37. Defra graphs on bTB showing increase after foot and mouth
38. Conservative Animal Welfare - Statement on bTB.
40. Deep divisions in the badger cull.
41. ORAL VACCINE TELEGRAPH.
42. British cattle are moved annually; with over 13 million cattle movements.
43. Closely mirroring the historical rise in bTB cases is the rise in cattle movements, with 480,294 more cattle moved in 2010 than 2009 Cattle movements have more than quadrupled between 1999 (3,373,646) and 2010 (13,690,294) and have involved over 127million animals since 1998.
44. Oral vaccine Eamonn Gormley.
45. Details on Eamonn Gormley.
46. Swiss herd shown that BTB was endemic in herd and had been present for several years.
47. Byrne, A. W., Sleeman, D. P., O’Keeffe, J. & John, D., (2012a). The Ecology of the European Badger (Meles meles) in Ireland, a review. Biology and Environment: Proceedings of the Royal Irish Academy, 112B(1), pp. 105-132.
48. Man shot while hunting rabbits . Fell on his gun SHROPSHIRE.
49. Byrne, A. W. et al., (2012b). Impact of culling on relative abundance of the European badger (Meles meles) in Ireland. European Journal of Wildlife Research, pp. DOI 10.1007/s10344-012-0643-1.
50. More, S. J., (2005). Towards eradication of Bovine Tuberculosis in Ireland A critical review of progress, Dublin: Centre for Veterinary Epidemiology and Risk Analysis.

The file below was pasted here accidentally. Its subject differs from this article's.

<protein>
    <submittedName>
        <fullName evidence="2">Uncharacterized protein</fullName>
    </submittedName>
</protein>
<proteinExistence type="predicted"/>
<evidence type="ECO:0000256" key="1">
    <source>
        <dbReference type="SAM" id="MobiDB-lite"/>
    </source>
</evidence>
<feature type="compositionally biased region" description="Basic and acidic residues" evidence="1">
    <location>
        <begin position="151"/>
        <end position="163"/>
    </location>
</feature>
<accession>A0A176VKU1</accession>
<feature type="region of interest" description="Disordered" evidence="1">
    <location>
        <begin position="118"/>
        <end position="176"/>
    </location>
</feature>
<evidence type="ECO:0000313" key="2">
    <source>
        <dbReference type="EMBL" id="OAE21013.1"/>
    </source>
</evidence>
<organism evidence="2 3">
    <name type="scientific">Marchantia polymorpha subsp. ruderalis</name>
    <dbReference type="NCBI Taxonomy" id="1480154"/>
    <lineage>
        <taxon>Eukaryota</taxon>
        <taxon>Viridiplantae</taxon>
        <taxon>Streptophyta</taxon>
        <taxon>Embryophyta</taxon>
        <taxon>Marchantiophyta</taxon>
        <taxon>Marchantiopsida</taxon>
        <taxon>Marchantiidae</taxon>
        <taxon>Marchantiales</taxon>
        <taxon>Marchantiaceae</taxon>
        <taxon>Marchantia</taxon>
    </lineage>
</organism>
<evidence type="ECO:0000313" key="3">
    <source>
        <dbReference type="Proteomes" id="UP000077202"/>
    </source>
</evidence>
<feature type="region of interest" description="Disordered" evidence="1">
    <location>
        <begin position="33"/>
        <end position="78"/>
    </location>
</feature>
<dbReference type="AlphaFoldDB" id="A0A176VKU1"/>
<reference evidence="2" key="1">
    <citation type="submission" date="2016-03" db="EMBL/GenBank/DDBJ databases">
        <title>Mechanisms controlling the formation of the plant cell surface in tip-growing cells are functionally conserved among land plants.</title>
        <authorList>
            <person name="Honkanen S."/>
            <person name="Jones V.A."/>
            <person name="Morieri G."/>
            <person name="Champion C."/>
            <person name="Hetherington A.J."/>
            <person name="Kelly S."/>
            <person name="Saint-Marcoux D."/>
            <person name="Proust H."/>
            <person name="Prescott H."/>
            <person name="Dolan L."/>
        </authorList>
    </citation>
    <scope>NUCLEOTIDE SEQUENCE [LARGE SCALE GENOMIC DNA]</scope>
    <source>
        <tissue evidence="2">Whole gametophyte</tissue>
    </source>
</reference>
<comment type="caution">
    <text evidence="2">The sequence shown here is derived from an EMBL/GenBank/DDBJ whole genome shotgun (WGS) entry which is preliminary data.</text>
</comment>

51. Griffin, J. M. et al., (2005). The impact of badger removal on the control of tuberculosis in cattle herds in Ireland. Preventive Veterinary Medicine, Volume 67, pp. 237-266.
52. Máirtín, D. Ó. et al., (1998). The effect of a badger removal programme on the incidence of tuberculosis in an Irish cattle population. Preventive Veterinary Medicine, 34(1-6), pp. 47-56.
53. Sleeman, D.P., Davenport, J., More, S.J., Clegg, T.A., Collins, J.D., Martin, S.W., Williams, D.H., Griffin, J.M. and O’Boyle, I. (2009c). How many Eurasian Badgers (Meles meles) are there in the Republic of Ireland? European Journal of Wildlife Research 55, 333-44.
54. Eves, J.A., (1999). Impact of badger removal on bovine tuberculosis in east county Offaly. Irish Veterinary Journal 52, 199–203.
55. Eves, J.A., (1993). The East Offaly Badger Research project: an interim report. The Badger Proceedings of the Royal Irish Academy, Dublin (1993), pp. 166–173
56. Cheeseman, C. L., Jones, G. W., Gallagher, J. & Mallinson, P. J. (1981). The population structure, density and prevalence of tuberculosis (Mycobacterium bovis) in badgers (Meles meles) from four areas in south-west England. J. Appl. Ecol. 18, 795–804.
57. Cheeseman, C. L., Mallinson, P. J., Ryan, J. & Wilesmith, J. W. (1993). Recolonisation by badgers in Gloucestershire. In The badger (ed. T. J. Hayden), pp. 78–93. Dublin, Ireland: Royal Irish Academy.
58. Tuyttens, F. A. M., Delahay, R. J., Macdonald, D. W., Cheeseman, C. L., Long, B. & Donnelly, C. A. (2000a). Spatial perturbation caused by a badger (Meles meles) culling operation: implications for the function of territoriality and the control of bovine tuberculosis Mycobacterium bovis. J. Anim. Ecol. 69, 815–828.